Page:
The two solder glasses 102 and 114, upon melting and devitrifying, shrink in volume by approximately 36 percent. The effect of such shrinkage is depicted in FIG. 5, wherein the devitrified solder glasses 84 and 86 are indicated as completely filling the hollow space of support structure 48. The over-filling also provides for the flow of solder glass paste to form fillets 88 and 90 which extend from support structure 48, as indicated.
The width of the gaps 92 and 94 resulting from a near-conjunction of the mask support structure 48 with the glass of the faceplate 24, is a function of the volume of the two solder glass pastes deposited within, and extending from, the top of the support structure (depicted in FIG. 6B). As has been noted, the desired width of the gaps is in the range of 0.002 inch to 0.008 inch, and preferably 0.005 inch. The depositing of too much solder glass will result in gaps that are too wide, and the depositing of too little solder glass will reduce the gaps to a point where the metal of the support structure can contact the glass, which may result in spalling of the glass at the points of contact. By way of example, and with respect to the cubic volume of the particular mask support structure depicted, approximately 90 grams of the 7590 (or CV-685), relatively low viscosity solder glass paste 102, provides an adequate filling. Approximately 58 grams of solder glass 7590 PM (or CV-695)--the relatively high viscosity solder glass paste 114--provides an adequate over-filling. The total volume of both solder glasses for this particular support structure configuration is 33.6 cc, by way of example. The quantities of paste deposited are preferably controlled to within ±0.045 cc, or 0.13 percent.
The objective to completely fill the mask support structure with solder glass, and provide the proper sealing geometries of the fillets 90 and 92, is achieved by the process according to the invention. Unless a complete filling of the support structure is attained, pockets can form that may entrap the compounds used in photoscreening the faceplate, or a gas such as air may be entrapped. Even a tiny pocket can contain enough impurities to poison a tube, or render it gaseous. Such imperfections can be costly, especially since they do not show up until final testing, and after the tube has been completely assembled. Before the process according to the invention was put into practice, reject rates of finished tubes were as high as 15 percent; as a result of the inventive process, reject rates were lowered to within a tolerable 0.2 to 0.4 percent.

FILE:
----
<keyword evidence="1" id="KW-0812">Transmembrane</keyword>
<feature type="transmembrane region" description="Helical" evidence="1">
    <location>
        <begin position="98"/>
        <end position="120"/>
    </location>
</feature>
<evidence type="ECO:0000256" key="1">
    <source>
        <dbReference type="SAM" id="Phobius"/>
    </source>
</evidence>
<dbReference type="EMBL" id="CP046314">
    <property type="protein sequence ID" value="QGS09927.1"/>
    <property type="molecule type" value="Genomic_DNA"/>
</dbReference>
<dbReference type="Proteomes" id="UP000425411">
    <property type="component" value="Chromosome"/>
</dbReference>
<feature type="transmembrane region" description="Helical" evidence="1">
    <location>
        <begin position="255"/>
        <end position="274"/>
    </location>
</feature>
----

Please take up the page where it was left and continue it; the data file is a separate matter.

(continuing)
Another benefit of the inventive process is that it is no longer necessary to apply solder glass paste directly on the faceplate. It has proved to be difficult to deposit just the right amount of paste on the narrow track on the faceplate where the support structure is to be secured; as a result, an excess of solder glass paste would often intrude upon the screening area. By the means and process according to the invention, the mask support structure can be precisely located with respect to the faceplate, and the exact amount of solder glass paste required is deposited with precision.
A third benefit lies in the fact that there is a thorough "wetting" of both the glass of the faceplate and the metal of the support structure by the two solder glasses. Thorough wetting is essential to the positive, overall securement of the mask support structure to the faceplate, and the minimization of stress concentrations in the glass of the faceplate.
While a particular embodiment of the invention has been shown and described, it will be readily apparent to those skilled in the art that changes and modifications may be made in the inventive process without departing from the invention in its broader aspects, and therefore, the aim of the appended claims is to cover all such changes and modifications as fall within the true spirit and scope of the invention.
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|U.S. Classification||445/30, 65/43|
|Cooperative Classification||H01J29/073, H01J2229/0722|
|Jun 22, 1992||AS||Assignment|
Owner name: FIRST NATIONAL BANK OF CHICAGO, THE
Free format text: SECURITY INTEREST;ASSIGNOR:ZENITH ELECTRONICS CORPORATION A CORP. OF DELAWARE;REEL/FRAME:006187/0650
Effective date: 19920619
|Sep 2, 1992||AS||Assignment|
Owner name: ZENITH ELECTRONICS CORPORATION
Free format text: RELEASED BY SECURED PARTY;ASSIGNOR:FIRST NATIONAL BANK OF CHICAGO, THE (AS COLLATERAL AGENT).;REEL/FRAME:006243/0013
Effective date: 19920827
|Oct 4, 1993||FPAY||Fee payment|
Year of fee payment: 4
|Oct 31, 1997||FPAY||Fee payment|
Year of fee payment: 8
|Sep 24, 2001||FPAY||Fee payment|
Year of fee payment: 12